The value of MSCC for predicting neurological recovery was equivocal from previous studies [5,6,7,8,9,10,11]. Our results did not show any significant association between MSCC and either follow-up AMS, conversion of AIS grade or achievement of AIS grade D or E. This is in line with Miyanji et al. [8] who observed that MSCC was not predictive of follow-up AMS when taking into account the initial baseline AMS. Therefore, MSCC does not seem to be an important MRI parameter for predicting neurological recovery for two main reasons. First, MSCC is predominantly associated with the initial neurological status such that its effect becomes negligible when including the initial neurological status to predict neurological recovery—considering that the initial neurological status is the strongest predictor of neurological recovery. Second, MSCC depicts the residual spinal cord compression following the trauma seen on MRI, which underestimates the true spinal cord compression occurring at the moment of the trauma and causing most of the irreversible damage to the spinal cord.

On the opposite, the presence of intramedullary hemorrhage and to some extent the lesion length more closely reflect the irreversible damage to the spinal cord that will influence the extent of subsequent neurological recovery. The presence of hemorrhage results from vascular disruption during the trauma and is an important aspect of the primary injury to the spinal cord. The energy causing vascular disruption at the moment of the trauma will also directly damage the neural tissue in addition to the ongoing ischemic damage, and blood is also known to be noxious to parenchymal cells, thereby causing neuronal and axonal damage [16]. Although lesion length also reflects the spinal cord damage, its lesser importance in predicting long-term recovery can be partly explained by the following reasons. Measurement of the lesion length [6, 7] includes cord edema, contusion and hemorrhage altogether. As shown by Gupta et al. [6] and similar to the impact of MSCC, the presence of spinal cord edema is strongly associated with the initial neurological status such that its impact for predicting neurological recovery decreases significantly when including the initial neurological status to predict neurological recovery. In addition, spinal cord edema and hemorrhage are dynamic processes that evolve during the first 2 to 3 days after the TSCI, and their extent therefore varies over time [17,18,19]. All MRI acquisitions were performed within 72 h of the TSCI (14.7 ± 10.7 h), but the variability likely influences the predictability of measuring lesion length. Although systematic MRI acquisitions at a specified time following the TSCI would be preferable on a methodological standpoint, it would however be impossible in practice such that any MRI parameter involving cord edema and/or hemorrhage will be affected by this limitation.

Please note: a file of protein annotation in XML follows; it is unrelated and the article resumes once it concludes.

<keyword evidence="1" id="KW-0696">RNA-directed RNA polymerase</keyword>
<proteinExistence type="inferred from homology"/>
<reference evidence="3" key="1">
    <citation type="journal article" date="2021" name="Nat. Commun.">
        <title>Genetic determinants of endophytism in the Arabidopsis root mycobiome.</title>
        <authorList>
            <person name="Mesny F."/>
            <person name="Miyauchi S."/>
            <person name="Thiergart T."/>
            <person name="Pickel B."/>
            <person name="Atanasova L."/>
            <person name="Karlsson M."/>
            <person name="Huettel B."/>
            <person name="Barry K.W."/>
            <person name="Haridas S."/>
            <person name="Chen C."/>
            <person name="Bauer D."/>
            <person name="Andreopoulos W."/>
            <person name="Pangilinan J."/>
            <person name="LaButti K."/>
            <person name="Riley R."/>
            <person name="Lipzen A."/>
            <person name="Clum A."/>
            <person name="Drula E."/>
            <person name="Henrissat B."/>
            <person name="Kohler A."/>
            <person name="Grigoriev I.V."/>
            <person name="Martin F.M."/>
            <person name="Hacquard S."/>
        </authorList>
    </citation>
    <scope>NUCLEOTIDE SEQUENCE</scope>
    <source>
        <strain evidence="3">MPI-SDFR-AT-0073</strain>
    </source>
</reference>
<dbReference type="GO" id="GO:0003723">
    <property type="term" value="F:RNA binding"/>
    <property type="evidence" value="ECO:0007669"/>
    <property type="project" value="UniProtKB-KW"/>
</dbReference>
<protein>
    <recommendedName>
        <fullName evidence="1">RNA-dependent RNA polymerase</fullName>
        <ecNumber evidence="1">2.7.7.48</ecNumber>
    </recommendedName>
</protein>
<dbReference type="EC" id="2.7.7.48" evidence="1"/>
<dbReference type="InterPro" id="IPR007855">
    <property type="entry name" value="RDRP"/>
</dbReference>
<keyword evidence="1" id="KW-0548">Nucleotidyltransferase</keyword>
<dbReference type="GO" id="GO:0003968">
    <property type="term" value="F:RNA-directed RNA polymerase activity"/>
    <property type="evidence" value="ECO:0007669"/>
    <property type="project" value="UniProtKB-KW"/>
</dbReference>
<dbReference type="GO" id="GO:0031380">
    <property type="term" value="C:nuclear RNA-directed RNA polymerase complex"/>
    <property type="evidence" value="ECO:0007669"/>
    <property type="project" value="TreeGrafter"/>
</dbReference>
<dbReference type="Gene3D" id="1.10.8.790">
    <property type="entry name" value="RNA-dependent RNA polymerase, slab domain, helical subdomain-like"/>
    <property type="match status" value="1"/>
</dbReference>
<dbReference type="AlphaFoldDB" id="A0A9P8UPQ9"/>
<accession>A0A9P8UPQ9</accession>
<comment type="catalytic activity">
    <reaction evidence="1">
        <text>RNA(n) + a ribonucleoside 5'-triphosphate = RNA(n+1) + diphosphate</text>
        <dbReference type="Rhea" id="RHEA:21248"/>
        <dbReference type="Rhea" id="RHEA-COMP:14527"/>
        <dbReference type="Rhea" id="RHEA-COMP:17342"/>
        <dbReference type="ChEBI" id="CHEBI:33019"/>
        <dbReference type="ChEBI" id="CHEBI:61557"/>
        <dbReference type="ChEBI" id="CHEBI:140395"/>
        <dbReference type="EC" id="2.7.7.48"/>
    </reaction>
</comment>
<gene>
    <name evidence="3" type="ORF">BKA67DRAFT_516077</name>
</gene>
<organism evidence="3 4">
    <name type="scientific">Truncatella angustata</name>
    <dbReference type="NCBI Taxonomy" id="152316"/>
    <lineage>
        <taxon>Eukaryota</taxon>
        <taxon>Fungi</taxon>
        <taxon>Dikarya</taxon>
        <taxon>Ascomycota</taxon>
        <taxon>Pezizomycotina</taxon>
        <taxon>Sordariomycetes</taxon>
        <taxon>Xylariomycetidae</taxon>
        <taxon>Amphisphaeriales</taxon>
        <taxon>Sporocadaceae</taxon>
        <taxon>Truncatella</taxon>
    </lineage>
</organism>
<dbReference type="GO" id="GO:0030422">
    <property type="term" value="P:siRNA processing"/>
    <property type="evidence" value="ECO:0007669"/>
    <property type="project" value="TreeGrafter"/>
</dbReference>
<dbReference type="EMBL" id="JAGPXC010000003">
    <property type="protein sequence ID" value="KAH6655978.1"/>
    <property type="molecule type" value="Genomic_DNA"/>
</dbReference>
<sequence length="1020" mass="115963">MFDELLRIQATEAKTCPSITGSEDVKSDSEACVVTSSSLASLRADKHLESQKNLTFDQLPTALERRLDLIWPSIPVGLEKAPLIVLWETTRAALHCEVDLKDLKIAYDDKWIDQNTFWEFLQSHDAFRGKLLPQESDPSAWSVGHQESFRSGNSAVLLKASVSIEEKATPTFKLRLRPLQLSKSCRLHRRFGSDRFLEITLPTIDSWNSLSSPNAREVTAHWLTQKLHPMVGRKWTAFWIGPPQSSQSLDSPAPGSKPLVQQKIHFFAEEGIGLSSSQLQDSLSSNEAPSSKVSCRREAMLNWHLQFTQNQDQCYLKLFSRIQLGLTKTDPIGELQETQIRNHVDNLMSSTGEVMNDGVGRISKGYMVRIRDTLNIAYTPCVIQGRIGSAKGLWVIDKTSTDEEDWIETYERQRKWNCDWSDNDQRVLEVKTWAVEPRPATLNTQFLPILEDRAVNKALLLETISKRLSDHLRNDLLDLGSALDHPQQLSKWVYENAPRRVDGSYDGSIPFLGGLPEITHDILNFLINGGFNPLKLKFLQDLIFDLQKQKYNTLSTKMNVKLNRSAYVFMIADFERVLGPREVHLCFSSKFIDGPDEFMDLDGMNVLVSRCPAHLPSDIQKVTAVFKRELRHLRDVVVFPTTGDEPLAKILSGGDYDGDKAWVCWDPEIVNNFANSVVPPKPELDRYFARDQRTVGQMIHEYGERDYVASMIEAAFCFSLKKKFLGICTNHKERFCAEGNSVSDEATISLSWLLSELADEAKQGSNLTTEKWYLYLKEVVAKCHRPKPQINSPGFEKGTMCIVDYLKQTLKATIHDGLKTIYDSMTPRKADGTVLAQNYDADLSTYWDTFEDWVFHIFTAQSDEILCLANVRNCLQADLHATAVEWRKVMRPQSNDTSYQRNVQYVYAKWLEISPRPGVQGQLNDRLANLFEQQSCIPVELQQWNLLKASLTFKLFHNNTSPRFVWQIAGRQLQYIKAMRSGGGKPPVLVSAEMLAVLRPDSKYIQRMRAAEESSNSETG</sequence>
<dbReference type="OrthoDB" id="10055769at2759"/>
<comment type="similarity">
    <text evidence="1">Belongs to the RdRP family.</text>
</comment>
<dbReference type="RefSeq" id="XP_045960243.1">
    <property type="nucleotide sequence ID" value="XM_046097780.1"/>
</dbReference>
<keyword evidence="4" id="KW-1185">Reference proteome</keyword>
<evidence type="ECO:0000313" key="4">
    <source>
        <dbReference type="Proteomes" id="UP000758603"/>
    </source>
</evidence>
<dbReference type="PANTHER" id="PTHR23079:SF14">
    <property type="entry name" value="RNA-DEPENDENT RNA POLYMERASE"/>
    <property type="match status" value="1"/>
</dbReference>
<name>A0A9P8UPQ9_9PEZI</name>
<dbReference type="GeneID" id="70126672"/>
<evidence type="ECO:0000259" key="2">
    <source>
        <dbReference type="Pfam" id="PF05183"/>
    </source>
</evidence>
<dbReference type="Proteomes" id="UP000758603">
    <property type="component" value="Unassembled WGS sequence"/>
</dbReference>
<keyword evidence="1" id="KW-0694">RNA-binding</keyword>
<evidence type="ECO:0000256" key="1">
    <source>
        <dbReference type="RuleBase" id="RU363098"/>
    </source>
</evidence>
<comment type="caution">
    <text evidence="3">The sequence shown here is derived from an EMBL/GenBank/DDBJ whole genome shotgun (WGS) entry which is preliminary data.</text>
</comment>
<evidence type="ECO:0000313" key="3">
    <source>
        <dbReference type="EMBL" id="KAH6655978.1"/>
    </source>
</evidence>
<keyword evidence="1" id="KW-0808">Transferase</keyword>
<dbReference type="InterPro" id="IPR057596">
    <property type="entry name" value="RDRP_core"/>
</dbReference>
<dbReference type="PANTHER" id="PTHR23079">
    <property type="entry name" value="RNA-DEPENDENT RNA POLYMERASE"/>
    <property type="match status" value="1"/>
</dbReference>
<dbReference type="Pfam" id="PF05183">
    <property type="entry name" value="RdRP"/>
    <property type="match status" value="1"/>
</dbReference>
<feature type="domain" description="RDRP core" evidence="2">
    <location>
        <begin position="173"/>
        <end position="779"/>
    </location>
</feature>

Another asset of our study is the use of three different outcomes to generate prediction models. While follow-up AMS is commonly used to assess neurological recovery, we also assessed specific outcomes for patients with initial AIS grade A, B or C injury because a previous study has demonstrated major difference in quality of life for this subgroup of patients when compared to AIS grade D patients [20]. Patients with AIS grade D TSCI also have higher chance of employment, ambulation, community reintegration and lower risk for re-hospitalization [21,22,23,24,25,26]. Previous studies have already recognized this issue by grouping patients with AIS grade A, B and C cervical TSCI altogether, as opposed to AIS grade D patients [24,25,26]. Accordingly, we defined two outcomes for this subgroup of patients (conversion of AIS grade and achievement of AIS grade D or E) that are likely to be clinically relevant.

Limitations

We acknowledge that other factors that could potentially influence the outcome such as neurochemical biomarkers, timing of neurological examination and type of surgery have not been included. Similarly, only three MRI parameters were assessed while other MRI parameters describing the spinal cord lesion have previously been described [3, 12]. These three parameters were selected because they have been investigated in previous studies and can easily be applied to the clinical setting. However, the predictive value of MRI could be further evaluated using additional parameters, especially with the advent of quantitative MRI to precisely assess the microstructural changes in the spinal cord.